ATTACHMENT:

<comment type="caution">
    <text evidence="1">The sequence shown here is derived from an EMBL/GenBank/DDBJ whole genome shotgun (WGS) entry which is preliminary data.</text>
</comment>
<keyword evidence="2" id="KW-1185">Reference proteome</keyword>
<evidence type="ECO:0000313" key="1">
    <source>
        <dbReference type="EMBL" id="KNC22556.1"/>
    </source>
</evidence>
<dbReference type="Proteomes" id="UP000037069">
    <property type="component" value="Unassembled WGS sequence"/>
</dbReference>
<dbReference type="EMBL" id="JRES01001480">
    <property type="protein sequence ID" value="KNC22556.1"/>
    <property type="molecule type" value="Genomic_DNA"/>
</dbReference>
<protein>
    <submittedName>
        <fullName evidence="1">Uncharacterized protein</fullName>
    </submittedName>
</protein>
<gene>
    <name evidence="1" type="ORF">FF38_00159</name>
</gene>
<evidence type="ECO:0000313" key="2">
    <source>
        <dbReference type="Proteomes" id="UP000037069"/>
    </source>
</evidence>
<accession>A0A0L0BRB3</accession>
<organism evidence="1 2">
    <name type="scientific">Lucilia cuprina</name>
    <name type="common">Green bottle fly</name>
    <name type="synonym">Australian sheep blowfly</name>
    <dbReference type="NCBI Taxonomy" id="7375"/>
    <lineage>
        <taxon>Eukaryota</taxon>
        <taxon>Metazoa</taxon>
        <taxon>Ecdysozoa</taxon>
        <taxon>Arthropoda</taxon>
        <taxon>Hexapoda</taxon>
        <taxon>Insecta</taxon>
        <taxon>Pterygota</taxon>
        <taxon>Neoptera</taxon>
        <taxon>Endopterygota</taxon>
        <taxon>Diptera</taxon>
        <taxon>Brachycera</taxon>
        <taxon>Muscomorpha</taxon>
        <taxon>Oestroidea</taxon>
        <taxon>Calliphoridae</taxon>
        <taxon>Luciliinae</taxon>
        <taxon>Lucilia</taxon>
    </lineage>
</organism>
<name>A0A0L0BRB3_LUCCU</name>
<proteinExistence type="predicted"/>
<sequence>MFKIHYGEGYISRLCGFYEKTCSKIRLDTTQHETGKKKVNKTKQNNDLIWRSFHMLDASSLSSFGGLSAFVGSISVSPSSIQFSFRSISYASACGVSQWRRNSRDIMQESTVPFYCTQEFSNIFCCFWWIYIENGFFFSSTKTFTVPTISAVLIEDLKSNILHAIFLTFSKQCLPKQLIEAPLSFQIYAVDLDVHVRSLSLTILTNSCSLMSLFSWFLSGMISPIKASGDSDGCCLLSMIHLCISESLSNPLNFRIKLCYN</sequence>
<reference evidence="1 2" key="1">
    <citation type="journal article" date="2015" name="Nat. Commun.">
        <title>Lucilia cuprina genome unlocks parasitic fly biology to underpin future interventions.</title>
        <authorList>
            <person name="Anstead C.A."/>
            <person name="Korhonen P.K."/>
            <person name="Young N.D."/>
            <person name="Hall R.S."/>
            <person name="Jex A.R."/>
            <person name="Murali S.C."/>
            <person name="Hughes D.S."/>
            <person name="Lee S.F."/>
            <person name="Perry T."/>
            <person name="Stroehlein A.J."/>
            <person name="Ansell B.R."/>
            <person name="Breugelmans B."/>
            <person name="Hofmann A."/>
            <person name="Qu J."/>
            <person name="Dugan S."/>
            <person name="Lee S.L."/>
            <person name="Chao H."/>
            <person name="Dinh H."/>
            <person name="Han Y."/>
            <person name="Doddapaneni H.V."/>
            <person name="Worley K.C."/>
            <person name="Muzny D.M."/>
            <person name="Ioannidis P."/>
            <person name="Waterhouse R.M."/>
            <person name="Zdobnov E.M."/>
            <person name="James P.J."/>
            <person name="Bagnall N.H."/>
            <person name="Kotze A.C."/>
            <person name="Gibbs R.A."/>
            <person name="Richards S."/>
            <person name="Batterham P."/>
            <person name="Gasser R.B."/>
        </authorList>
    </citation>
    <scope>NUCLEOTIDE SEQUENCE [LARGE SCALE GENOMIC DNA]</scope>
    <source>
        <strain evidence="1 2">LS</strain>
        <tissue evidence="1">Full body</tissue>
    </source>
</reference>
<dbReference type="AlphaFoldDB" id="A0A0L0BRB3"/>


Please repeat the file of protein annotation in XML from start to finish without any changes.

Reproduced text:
<comment type="caution">
    <text evidence="1">The sequence shown here is derived from an EMBL/GenBank/DDBJ whole genome shotgun (WGS) entry which is preliminary data.</text>
</comment>
<keyword evidence="2" id="KW-1185">Reference proteome</keyword>
<evidence type="ECO:0000313" key="1">
    <source>
        <dbReference type="EMBL" id="KNC22556.1"/>
    </source>
</evidence>
<dbReference type="Proteomes" id="UP000037069">
    <property type="component" value="Unassembled WGS sequence"/>
</dbReference>
<dbReference type="EMBL" id="JRES01001480">
    <property type="protein sequence ID" value="KNC22556.1"/>
    <property type="molecule type" value="Genomic_DNA"/>
</dbReference>
<protein>
    <submittedName>
        <fullName evidence="1">Uncharacterized protein</fullName>
    </submittedName>
</protein>
<gene>
    <name evidence="1" type="ORF">FF38_00159</name>
</gene>
<evidence type="ECO:0000313" key="2">
    <source>
        <dbReference type="Proteomes" id="UP000037069"/>
    </source>
</evidence>
<accession>A0A0L0BRB3</accession>
<organism evidence="1 2">
    <name type="scientific">Lucilia cuprina</name>
    <name type="common">Green bottle fly</name>
    <name type="synonym">Australian sheep blowfly</name>
    <dbReference type="NCBI Taxonomy" id="7375"/>
    <lineage>
        <taxon>Eukaryota</taxon>
        <taxon>Metazoa</taxon>
        <taxon>Ecdysozoa</taxon>
        <taxon>Arthropoda</taxon>
        <taxon>Hexapoda</taxon>
        <taxon>Insecta</taxon>
        <taxon>Pterygota</taxon>
        <taxon>Neoptera</taxon>
        <taxon>Endopterygota</taxon>
        <taxon>Diptera</taxon>
        <taxon>Brachycera</taxon>
        <taxon>Muscomorpha</taxon>
        <taxon>Oestroidea</taxon>
        <taxon>Calliphoridae</taxon>
        <taxon>Luciliinae</taxon>
        <taxon>Lucilia</taxon>
    </lineage>
</organism>
<name>A0A0L0BRB3_LUCCU</name>
<proteinExistence type="predicted"/>
<sequence>MFKIHYGEGYISRLCGFYEKTCSKIRLDTTQHETGKKKVNKTKQNNDLIWRSFHMLDASSLSSFGGLSAFVGSISVSPSSIQFSFRSISYASACGVSQWRRNSRDIMQESTVPFYCTQEFSNIFCCFWWIYIENGFFFSSTKTFTVPTISAVLIEDLKSNILHAIFLTFSKQCLPKQLIEAPLSFQIYAVDLDVHVRSLSLTILTNSCSLMSLFSWFLSGMISPIKASGDSDGCCLLSMIHLCISESLSNPLNFRIKLCYN</sequence>
<reference evidence="1 2" key="1">
    <citation type="journal article" date="2015" name="Nat. Commun.">
        <title>Lucilia cuprina genome unlocks parasitic fly biology to underpin future interventions.</title>
        <authorList>
            <person name="Anstead C.A."/>
            <person name="Korhonen P.K."/>
            <person name="Young N.D."/>
            <person name="Hall R.S."/>
            <person name="Jex A.R."/>
            <person name="Murali S.C."/>
            <person name="Hughes D.S."/>
            <person name="Lee S.F."/>
            <person name="Perry T."/>
            <person name="Stroehlein A.J."/>
            <person name="Ansell B.R."/>
            <person name="Breugelmans B."/>
            <person name="Hofmann A."/>
            <person name="Qu J."/>
            <person name="Dugan S."/>
            <person name="Lee S.L."/>
            <person name="Chao H."/>
            <person name="Dinh H."/>
            <person name="Han Y."/>
            <person name="Doddapaneni H.V."/>
            <person name="Worley K.C."/>
            <person name="Muzny D.M."/>
            <person name="Ioannidis P."/>
            <person name="Waterhouse R.M."/>
            <person name="Zdobnov E.M."/>
            <person name="James P.J."/>
            <person name="Bagnall N.H."/>
            <person name="Kotze A.C."/>
            <person name="Gibbs R.A."/>
            <person name="Richards S."/>
            <person name="Batterham P."/>
            <person name="Gasser R.B."/>
        </authorList>
    </citation>
    <scope>NUCLEOTIDE SEQUENCE [LARGE SCALE GENOMIC DNA]</scope>
    <source>
        <strain evidence="1 2">LS</strain>
        <tissue evidence="1">Full body</tissue>
    </source>
</reference>
<dbReference type="AlphaFoldDB" id="A0A0L0BRB3"/>